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Angels 4, Twins 1: Offense Can't Back Up Slowey's Strong Effort

Kevin Slowey is, increasingly, finding himself in a position where strong performances will not only make him a contender for the 2012 rotation, but they'll make him one of the very few easy decisions for the Twins to make. Nick Blackburn and Brian Duensing aren't in the pole position, and Francisco Liriano is always going to garner interest from somebody. Right now, I'd consider Slowey Minnesota's third starter for next season behind Scott Baker and Carl Pavano.

Today, Slowey put forward another really good day. Bobby Abreu put an early dent on the board with a first inning solo shot, and it very well could have been the only run he allowed all afternoon if Trevor Plouffe hadn't forgotten how many outs there were in the third inning. But we'll get back to that in a minute.

Kevin was incredibly efficient today, which isn't something you can always say about him. He hit opposition batters with first pitch strikes on 24 of his 28 opportunities (86%), and averaged just 3.4 pitches per plate appearance. And he kept the pressure up, not nitpicking at hitters as two of the first three pitches in a plate appearance went for strikes 82% of the time. Only once, in the seventh, did he allow the leadoff man to reach base.

Back to the third inning, Hank Conger and Erick Aybar had singled with one away. Howie Kendrick was the fourth batter of the inning, and on the first pitch (just the ninth of the inning, to show illustrate how quickly Slowey was inducing at-bat results) grounded sharply to short. As Conger broke for home, Tsuyoshi Nishioka fed the ball to Plouffe...who casually ran across second base for the force and then turned to head to the visiting dugout. At which point he realized he was the only player to do so.

Plouffe may not have gotten Kendrick at first anyway, but he should have taken a shot at it. And he only could have taken a shot at it if he knew how many outs there were. It's his first big mistake in a while that I can remember, which is good, but if he's going to continue to get the playing time we know he deserves he's going to have to stay out of Gardy's doghouse. We all know one way to get into his doghouse, especially this season, is to blow one of the fundamentals of the game.

In the top of the fourth the Twins got on the board, when Joe Mauer turned on a Joel Pineiro "fastball" and dropped it into the right field seats. Mauer's second homer of the year closed the gap to 2-1, but it was the only support Slowey would get.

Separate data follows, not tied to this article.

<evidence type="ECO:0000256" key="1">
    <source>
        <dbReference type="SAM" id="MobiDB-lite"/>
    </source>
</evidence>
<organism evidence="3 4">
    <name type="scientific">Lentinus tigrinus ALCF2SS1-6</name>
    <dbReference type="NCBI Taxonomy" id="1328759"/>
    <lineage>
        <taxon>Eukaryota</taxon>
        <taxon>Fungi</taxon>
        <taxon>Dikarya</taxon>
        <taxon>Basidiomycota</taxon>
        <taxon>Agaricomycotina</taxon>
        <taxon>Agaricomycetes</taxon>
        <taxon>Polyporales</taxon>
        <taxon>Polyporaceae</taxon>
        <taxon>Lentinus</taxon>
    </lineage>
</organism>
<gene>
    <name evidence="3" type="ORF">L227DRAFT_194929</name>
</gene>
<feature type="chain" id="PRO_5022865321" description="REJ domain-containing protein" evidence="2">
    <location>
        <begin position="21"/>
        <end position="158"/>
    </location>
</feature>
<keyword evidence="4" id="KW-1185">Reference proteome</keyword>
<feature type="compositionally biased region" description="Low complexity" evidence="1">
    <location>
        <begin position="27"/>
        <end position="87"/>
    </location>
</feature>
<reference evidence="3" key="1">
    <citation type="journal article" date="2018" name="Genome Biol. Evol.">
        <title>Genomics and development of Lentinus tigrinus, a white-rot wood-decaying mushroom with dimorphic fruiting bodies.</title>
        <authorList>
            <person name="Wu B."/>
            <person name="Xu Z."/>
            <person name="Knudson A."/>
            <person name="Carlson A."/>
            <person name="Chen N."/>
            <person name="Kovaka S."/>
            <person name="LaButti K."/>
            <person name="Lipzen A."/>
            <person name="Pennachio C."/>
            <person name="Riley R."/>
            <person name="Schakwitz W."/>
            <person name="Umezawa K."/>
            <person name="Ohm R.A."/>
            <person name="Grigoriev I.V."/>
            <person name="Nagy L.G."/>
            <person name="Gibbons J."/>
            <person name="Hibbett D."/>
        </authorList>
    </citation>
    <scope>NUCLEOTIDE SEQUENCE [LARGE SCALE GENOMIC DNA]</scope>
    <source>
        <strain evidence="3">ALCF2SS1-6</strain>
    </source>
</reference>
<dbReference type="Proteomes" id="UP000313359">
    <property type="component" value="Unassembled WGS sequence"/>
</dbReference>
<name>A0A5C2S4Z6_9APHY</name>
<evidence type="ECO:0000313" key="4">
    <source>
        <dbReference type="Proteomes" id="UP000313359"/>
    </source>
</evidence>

I can't tell you how great it was to see Mauer turn on an inside pitch and pull it over the wall. His power has been sapped this season because of his legs and general condition, so to see that result, even if it was off Pineiro (who he absolutely owns), was great.

Alex Burnett was charged with a pair of runs in the eighth, although Jim Hoey was the pitcher who allowed the second runner to score, and the Twins didn't have much opportunity to rally following Mauer's fourth inning blast. The team only had four opportunities with runners in scoring position all afternoon, and naturally they were 0-for-4 in those chances.

And so the Twins drop another series, keeping in a tie for the number four overall draft pick with the Mariners, who also can't remember what it's like to win.


  • Ben Revere is fast. That bunt single was awesome.
  • I really want to like Burnett. I do. He looked really good at New Britain in '09. He hasn't been as good while running in and out of Rochester and Minnesota. I believe he has the ability to be a decent reliever, but he has to find a way to put away hitters. Fewer swinging strikes this season, and each of his four pitches are too easy for Major Leaguers to get good wood onto.
  • I'm not even sure what to say about Hoey. He'd strike me out 10 out of 10 times, but he doesn't look like a Major League pitcher. FanGraphs has charted him as throwing five pitches at some point in his career, and none of them come out as positive value.
  • Mauer's day, apart from the homer, also included a pair of walks. He's batting .368 in his last ten games, with six RBI, three walks and a pair of strikeouts. I'd still rather shut him down.


Kevin Slowey, Joe Mauer, Ben Revere


Alex Burnett, Jim Hoey, Trevor Plouffe, and the rest of the offense